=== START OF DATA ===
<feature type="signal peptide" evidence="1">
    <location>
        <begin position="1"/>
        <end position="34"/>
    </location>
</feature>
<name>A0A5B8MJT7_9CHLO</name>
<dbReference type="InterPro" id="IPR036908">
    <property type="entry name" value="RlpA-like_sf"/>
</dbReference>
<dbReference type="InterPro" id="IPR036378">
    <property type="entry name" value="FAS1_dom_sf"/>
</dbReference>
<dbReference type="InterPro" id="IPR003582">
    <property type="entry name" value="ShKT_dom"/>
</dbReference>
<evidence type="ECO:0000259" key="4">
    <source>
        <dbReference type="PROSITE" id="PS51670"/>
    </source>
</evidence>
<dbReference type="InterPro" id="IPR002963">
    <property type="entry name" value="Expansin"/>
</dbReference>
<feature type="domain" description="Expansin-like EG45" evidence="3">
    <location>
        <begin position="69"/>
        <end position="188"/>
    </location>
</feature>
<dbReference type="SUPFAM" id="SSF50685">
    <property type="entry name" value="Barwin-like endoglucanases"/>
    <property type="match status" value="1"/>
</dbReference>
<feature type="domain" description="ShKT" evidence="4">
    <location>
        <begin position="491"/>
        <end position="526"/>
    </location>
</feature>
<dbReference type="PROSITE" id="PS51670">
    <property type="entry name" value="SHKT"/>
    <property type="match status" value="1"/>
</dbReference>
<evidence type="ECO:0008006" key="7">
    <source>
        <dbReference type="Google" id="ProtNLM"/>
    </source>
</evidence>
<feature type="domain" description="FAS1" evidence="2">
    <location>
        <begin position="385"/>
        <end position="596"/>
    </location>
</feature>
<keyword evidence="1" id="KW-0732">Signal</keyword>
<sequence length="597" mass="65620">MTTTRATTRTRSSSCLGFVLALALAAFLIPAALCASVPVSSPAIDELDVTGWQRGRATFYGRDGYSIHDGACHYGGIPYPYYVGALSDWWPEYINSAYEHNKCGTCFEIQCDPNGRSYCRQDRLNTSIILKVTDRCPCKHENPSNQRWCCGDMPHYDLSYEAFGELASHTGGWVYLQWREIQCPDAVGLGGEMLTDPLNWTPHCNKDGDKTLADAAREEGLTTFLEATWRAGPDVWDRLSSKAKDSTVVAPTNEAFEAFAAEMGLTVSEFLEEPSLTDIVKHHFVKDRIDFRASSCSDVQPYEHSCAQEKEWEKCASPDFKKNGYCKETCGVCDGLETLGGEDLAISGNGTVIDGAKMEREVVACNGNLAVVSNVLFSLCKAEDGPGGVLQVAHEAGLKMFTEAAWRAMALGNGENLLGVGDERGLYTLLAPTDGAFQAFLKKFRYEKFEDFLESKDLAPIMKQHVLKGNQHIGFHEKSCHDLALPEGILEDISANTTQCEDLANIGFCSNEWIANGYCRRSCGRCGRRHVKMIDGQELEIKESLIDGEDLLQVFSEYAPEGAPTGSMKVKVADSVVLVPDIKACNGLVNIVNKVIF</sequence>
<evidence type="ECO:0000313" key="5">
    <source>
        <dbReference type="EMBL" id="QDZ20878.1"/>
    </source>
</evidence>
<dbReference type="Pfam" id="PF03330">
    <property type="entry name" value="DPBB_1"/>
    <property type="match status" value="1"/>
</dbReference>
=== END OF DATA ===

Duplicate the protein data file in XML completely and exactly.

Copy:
<feature type="signal peptide" evidence="1">
    <location>
        <begin position="1"/>
        <end position="34"/>
    </location>
</feature>
<name>A0A5B8MJT7_9CHLO</name>
<dbReference type="InterPro" id="IPR036908">
    <property type="entry name" value="RlpA-like_sf"/>
</dbReference>
<dbReference type="InterPro" id="IPR036378">
    <property type="entry name" value="FAS1_dom_sf"/>
</dbReference>
<dbReference type="InterPro" id="IPR003582">
    <property type="entry name" value="ShKT_dom"/>
</dbReference>
<evidence type="ECO:0000259" key="4">
    <source>
        <dbReference type="PROSITE" id="PS51670"/>
    </source>
</evidence>
<dbReference type="InterPro" id="IPR002963">
    <property type="entry name" value="Expansin"/>
</dbReference>
<feature type="domain" description="Expansin-like EG45" evidence="3">
    <location>
        <begin position="69"/>
        <end position="188"/>
    </location>
</feature>
<dbReference type="SUPFAM" id="SSF50685">
    <property type="entry name" value="Barwin-like endoglucanases"/>
    <property type="match status" value="1"/>
</dbReference>
<feature type="domain" description="ShKT" evidence="4">
    <location>
        <begin position="491"/>
        <end position="526"/>
    </location>
</feature>
<dbReference type="PROSITE" id="PS51670">
    <property type="entry name" value="SHKT"/>
    <property type="match status" value="1"/>
</dbReference>
<evidence type="ECO:0008006" key="7">
    <source>
        <dbReference type="Google" id="ProtNLM"/>
    </source>
</evidence>
<feature type="domain" description="FAS1" evidence="2">
    <location>
        <begin position="385"/>
        <end position="596"/>
    </location>
</feature>
<keyword evidence="1" id="KW-0732">Signal</keyword>
<sequence length="597" mass="65620">MTTTRATTRTRSSSCLGFVLALALAAFLIPAALCASVPVSSPAIDELDVTGWQRGRATFYGRDGYSIHDGACHYGGIPYPYYVGALSDWWPEYINSAYEHNKCGTCFEIQCDPNGRSYCRQDRLNTSIILKVTDRCPCKHENPSNQRWCCGDMPHYDLSYEAFGELASHTGGWVYLQWREIQCPDAVGLGGEMLTDPLNWTPHCNKDGDKTLADAAREEGLTTFLEATWRAGPDVWDRLSSKAKDSTVVAPTNEAFEAFAAEMGLTVSEFLEEPSLTDIVKHHFVKDRIDFRASSCSDVQPYEHSCAQEKEWEKCASPDFKKNGYCKETCGVCDGLETLGGEDLAISGNGTVIDGAKMEREVVACNGNLAVVSNVLFSLCKAEDGPGGVLQVAHEAGLKMFTEAAWRAMALGNGENLLGVGDERGLYTLLAPTDGAFQAFLKKFRYEKFEDFLESKDLAPIMKQHVLKGNQHIGFHEKSCHDLALPEGILEDISANTTQCEDLANIGFCSNEWIANGYCRRSCGRCGRRHVKMIDGQELEIKESLIDGEDLLQVFSEYAPEGAPTGSMKVKVADSVVLVPDIKACNGLVNIVNKVIF</sequence>
<evidence type="ECO:0000313" key="5">
    <source>
        <dbReference type="EMBL" id="QDZ20878.1"/>
    </source>
</evidence>
<dbReference type="Pfam" id="PF03330">
    <property type="entry name" value="DPBB_1"/>
    <property type="match status" value="1"/>
</dbReference>